That’s the reality today and we won’t have to wait too long for a large scale demonstration of what can happen when millions of people with access to these ubiquitous tools have an urge to share.

In a little over two weeks’ time, boxing legend Floyd Mayweather Jr fights UFC lightweight champion, Conor McGregor. It’s set to be the richest combat sports event in history, not to mention one of the most expensive for PPV buyers. That means it’s going to be pirated to hell and back, in every way possible. It’s going to be massive.

Of course, there will be high-quality paid IPTV productions available, more grainy ‘Kodi’ streams, hundreds of web portals, and even some streaming torrents, for those that way inclined. But there will also be Average Joes in their hundreds, who will point their phones at Showtime’s PPV with the intent of live streaming the biggest show on earth to their friends, family, and the Internet. For free.

Quite how this will be combatted remains to be seen but it’s fair to say that this is a problem that’s only going to get bigger. In ten years time – in five years time – many millions of people will have the ability to become pirate releasers on a whim, despite knowing nothing about the occupation.

Like ‘Power’ guy, the majority won’t be very good at it. Equally, some will turn it into an art form. But whatever happens, tackling millions of potential pirates definitely won’t be easy for copyright holders. Twenty years in, it seems the battle for control has only just begun.

Source: TF, for the latest info on copyright, file-sharing, torrent sites and ANONYMOUS VPN services.

Seller of ‘Fully Loaded’ Kodi Boxes Pleads Guilty to Money Laundering

Post Syndicated from Andy original https://torrentfreak.com/seller-of-fully-loaded-kodi-boxes-pleads-guilty-to-money-laundering-170806/

In June 2015, police and Trading Standards officers in the UK carried out raids on sellers of Android boxes configured to receive unauthorized content. One seller, operating from GeekyKit.com, told customers that his physical shops would be shutting down.

“As you may be aware we were visited yesterday by Sky [television] in conjunction with Trading Standards. Whilst we continue to investigate our position the stores will remain closed and support will remain suspended. Our sincere apologies for any inconvenience caused,” he explained.

Julian Allen was arrested after raids at ‘Geeky Kit’ premises in Billingham and Middlesbrough in the north of England. One of the locations is pictured below.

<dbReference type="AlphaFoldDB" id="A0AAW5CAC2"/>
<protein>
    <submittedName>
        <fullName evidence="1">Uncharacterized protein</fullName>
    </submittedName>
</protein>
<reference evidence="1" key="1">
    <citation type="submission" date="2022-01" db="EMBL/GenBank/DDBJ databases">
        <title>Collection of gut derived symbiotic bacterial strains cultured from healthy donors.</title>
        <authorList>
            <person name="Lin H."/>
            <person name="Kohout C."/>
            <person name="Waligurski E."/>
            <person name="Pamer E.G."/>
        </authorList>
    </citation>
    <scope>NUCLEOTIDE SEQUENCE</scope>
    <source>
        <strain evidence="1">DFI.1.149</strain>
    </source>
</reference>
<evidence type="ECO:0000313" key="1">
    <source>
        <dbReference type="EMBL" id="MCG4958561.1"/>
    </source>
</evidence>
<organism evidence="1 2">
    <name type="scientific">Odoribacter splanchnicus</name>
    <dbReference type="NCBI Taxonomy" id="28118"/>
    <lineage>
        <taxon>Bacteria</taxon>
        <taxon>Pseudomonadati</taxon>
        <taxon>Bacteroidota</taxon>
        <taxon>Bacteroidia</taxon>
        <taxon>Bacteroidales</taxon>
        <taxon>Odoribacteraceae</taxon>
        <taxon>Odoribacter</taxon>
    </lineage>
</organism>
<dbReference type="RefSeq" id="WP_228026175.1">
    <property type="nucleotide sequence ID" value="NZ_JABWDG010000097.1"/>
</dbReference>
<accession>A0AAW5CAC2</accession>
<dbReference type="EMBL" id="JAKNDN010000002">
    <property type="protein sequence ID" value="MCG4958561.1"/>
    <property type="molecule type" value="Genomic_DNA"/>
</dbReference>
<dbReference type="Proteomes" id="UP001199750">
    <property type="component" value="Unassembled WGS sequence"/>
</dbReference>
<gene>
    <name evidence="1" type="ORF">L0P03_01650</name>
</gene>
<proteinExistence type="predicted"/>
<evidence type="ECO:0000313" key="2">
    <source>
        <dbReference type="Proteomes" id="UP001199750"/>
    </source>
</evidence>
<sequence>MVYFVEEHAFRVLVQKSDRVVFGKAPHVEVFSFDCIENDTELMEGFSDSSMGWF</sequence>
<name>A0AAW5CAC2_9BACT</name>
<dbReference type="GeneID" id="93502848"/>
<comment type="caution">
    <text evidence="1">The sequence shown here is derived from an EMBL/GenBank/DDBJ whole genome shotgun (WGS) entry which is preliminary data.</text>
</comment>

Despite the seriously incriminating storefront claims, Allen insisted that his businesses couldn’t be held responsible for copyrighted TV shows, movies and sports received by customers on boxes his company supplied.

“We do not control the content that is accessible on the internet via the product that we sell. We are currently working with Trading Standards to ensure that we can sell our products whilst adhering to UK copyright laws,” he said.

This January, Allen appeared before Teesside Crown Court charged with laundering £135,173, money said to have been generated via the sale of pre-loaded set-top boxes and premium packages over a 30-month period.

Allen was expected to appear for a week-long trial scheduled to start this Monday but that was scrapped after the 40-year-old pleaded guilty to using or acquiring criminal property.

According to Gazette Live, a proceeds of crime hearing has been scheduled for next year. In the meantime, Allen was granted unconditional bail until sentencing on October 20, where he faces a potential jail sentence.

“I don’t know what the sentence will be until all the matters are known,” the judge said.

Ever since a European Court of Justice ruling earlier this year that found that selling “fully-loaded” streaming boxes are illegal, people in a similar position to Allen have seen their cases take a turn for the worse.

One such case, involving Middlesbrough shopkeeper Brian Thompson, appears to be progressing under different legislation, however. Thompson stands accused of two offenses under section 296ZB of the Copyright, Designs and Patents Act, which deals with devices and services designed to circumvent technological measures.

Source: TF, for the latest info on copyright, file-sharing, torrent sites and ANONYMOUS VPN services.

TV Box Seller Emails Sky TV Bosses With ‘Pirate’ Offer, Gets Sued for $1m

Post Syndicated from Andy original https://torrentfreak.com/tv-box-seller-emails-sky-tv-bosses-with-pirate-offer-gets-sued-for-1m-170804/